Whenever fear comes up, it unsettles us. We lose our energetic alignment. And, this winter at least, the feeling isn’t necessarily going away even after the storm has passed. Given the icy sidewalks, reduced-visibility driving, and potholes big enough to break your car axle, it really is a bit of a jungle out there. No wonder we feel a little anxious and are drawn to stay close to home.

Of course, the “staying close to home” aspect of a hard winter creates other challenges for us.

When we were kids, “snow days” were a thrill. Unexpectedly, the day became our own – no school, no schedule, nothing asked of us except to play. As adults, there’s a carry-over feeling to a snow day from childhood, but not the same reality. We’re still responsible – for meals, for clearing the snow, for entertaining our children who are home from school, and, often, for working from home.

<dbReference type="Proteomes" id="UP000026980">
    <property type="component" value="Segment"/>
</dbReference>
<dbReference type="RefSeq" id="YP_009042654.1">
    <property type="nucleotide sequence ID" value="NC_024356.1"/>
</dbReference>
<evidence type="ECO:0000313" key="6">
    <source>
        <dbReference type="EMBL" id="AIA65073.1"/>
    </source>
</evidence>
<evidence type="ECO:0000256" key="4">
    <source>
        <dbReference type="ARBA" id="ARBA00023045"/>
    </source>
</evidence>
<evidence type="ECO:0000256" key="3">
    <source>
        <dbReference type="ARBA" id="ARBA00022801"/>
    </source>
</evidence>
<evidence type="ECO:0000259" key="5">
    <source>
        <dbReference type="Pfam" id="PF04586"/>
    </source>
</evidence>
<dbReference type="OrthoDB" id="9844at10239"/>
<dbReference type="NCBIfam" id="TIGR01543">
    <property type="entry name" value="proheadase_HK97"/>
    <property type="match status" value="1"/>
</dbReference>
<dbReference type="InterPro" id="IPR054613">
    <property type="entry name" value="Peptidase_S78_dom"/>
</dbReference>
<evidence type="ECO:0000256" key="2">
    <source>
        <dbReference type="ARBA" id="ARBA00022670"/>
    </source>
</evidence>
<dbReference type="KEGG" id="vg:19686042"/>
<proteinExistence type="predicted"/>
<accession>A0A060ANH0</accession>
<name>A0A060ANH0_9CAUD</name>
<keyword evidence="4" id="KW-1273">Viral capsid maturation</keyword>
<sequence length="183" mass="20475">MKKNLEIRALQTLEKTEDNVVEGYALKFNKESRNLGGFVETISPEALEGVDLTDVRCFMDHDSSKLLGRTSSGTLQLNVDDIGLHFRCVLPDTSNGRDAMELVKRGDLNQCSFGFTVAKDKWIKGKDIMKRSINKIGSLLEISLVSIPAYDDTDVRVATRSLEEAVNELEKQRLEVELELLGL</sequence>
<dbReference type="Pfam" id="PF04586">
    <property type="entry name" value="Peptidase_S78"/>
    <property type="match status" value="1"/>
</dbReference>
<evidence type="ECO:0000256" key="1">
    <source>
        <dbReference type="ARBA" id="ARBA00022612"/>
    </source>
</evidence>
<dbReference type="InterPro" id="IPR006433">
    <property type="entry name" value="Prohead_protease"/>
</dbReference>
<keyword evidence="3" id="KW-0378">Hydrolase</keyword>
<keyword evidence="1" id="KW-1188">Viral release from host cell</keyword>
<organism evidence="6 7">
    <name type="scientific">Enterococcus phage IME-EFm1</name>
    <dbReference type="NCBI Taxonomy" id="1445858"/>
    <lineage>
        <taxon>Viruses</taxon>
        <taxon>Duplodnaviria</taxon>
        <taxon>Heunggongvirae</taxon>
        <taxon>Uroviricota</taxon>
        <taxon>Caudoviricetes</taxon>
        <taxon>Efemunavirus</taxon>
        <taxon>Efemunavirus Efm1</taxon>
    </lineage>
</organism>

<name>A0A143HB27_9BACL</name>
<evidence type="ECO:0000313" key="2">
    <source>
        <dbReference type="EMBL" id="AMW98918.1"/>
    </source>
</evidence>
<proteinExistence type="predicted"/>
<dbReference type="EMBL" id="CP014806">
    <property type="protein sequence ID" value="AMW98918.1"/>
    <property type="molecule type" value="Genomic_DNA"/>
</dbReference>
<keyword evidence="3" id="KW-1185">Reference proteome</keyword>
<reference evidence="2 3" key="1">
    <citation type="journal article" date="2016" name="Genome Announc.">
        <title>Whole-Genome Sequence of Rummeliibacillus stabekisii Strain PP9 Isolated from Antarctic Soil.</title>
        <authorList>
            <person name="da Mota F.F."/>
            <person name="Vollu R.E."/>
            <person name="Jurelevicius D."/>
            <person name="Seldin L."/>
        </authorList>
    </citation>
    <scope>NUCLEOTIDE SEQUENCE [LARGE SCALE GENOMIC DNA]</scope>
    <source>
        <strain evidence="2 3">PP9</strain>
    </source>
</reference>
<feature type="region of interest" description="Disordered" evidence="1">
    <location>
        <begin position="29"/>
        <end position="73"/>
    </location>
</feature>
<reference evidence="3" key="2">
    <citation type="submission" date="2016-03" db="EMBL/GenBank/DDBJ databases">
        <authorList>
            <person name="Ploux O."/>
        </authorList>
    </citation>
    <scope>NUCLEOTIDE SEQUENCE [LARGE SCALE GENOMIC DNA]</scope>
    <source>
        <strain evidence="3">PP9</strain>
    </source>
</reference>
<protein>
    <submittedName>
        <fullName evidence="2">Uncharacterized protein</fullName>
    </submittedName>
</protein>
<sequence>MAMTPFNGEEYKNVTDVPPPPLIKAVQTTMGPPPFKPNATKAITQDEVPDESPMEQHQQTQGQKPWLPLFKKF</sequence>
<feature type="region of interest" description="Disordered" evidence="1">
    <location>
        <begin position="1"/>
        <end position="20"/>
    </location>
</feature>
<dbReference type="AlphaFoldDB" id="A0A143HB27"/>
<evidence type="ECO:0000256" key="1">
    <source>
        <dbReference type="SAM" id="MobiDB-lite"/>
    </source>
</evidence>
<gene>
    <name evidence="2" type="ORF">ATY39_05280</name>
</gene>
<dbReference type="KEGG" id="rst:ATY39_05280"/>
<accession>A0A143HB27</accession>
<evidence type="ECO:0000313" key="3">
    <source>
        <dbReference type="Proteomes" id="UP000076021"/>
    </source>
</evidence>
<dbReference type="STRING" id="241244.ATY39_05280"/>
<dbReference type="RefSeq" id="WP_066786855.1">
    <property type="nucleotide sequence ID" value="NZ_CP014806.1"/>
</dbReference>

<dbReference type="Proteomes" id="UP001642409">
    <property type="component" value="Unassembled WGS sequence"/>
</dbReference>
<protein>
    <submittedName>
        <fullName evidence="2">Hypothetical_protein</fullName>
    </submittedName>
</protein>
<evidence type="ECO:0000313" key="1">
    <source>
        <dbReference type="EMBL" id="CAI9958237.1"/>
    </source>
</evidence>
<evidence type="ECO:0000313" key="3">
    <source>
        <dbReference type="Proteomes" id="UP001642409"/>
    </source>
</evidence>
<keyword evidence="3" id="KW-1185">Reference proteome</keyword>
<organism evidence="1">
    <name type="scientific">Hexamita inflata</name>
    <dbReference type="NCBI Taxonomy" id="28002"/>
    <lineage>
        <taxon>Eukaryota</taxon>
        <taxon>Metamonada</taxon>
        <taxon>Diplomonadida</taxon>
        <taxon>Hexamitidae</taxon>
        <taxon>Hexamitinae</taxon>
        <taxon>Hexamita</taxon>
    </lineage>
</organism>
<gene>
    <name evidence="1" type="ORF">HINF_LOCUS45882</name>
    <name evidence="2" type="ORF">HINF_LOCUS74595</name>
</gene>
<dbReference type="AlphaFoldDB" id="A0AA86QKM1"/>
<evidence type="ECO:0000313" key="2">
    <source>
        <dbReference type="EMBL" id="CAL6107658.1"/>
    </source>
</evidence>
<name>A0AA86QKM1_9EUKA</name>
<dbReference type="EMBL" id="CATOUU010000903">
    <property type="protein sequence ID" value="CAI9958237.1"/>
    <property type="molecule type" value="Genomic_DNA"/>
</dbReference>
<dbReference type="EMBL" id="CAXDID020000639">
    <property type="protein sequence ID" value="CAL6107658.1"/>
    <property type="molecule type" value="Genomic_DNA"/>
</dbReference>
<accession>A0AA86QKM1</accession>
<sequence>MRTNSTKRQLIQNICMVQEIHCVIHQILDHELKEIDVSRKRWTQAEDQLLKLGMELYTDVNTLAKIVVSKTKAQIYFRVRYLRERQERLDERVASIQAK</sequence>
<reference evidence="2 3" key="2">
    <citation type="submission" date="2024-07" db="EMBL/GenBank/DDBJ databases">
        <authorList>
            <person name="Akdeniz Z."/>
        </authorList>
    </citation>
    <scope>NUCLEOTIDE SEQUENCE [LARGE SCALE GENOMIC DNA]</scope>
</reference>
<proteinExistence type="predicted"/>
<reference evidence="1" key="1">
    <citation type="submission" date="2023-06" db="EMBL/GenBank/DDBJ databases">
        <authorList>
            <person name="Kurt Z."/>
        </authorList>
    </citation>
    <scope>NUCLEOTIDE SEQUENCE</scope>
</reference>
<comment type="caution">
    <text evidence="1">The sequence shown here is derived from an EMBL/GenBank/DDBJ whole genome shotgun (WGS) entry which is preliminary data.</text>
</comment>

But, given this “on vacation” state of mind, it’s hard to be productive. Our mind and body want a break, too.

I’ve started calling this feeling “snow brain.” I’ve been comparing notes, and I’m not the only one experiencing this. Snow brain is a malaise in which our capacity for quick thinking and functioning slows way down, making it hard to think, to act, to perform normally. There are moments when I feel like I’ve lost my brain in a snow bank! Everything seems too hard to do!

This, again, comes from being ungrounded. Throw in a little classic cabin fever, and it’s hard to get laundry – or anything else – done.

Winter’s not over yet, so how do we reground and get ourselves going again?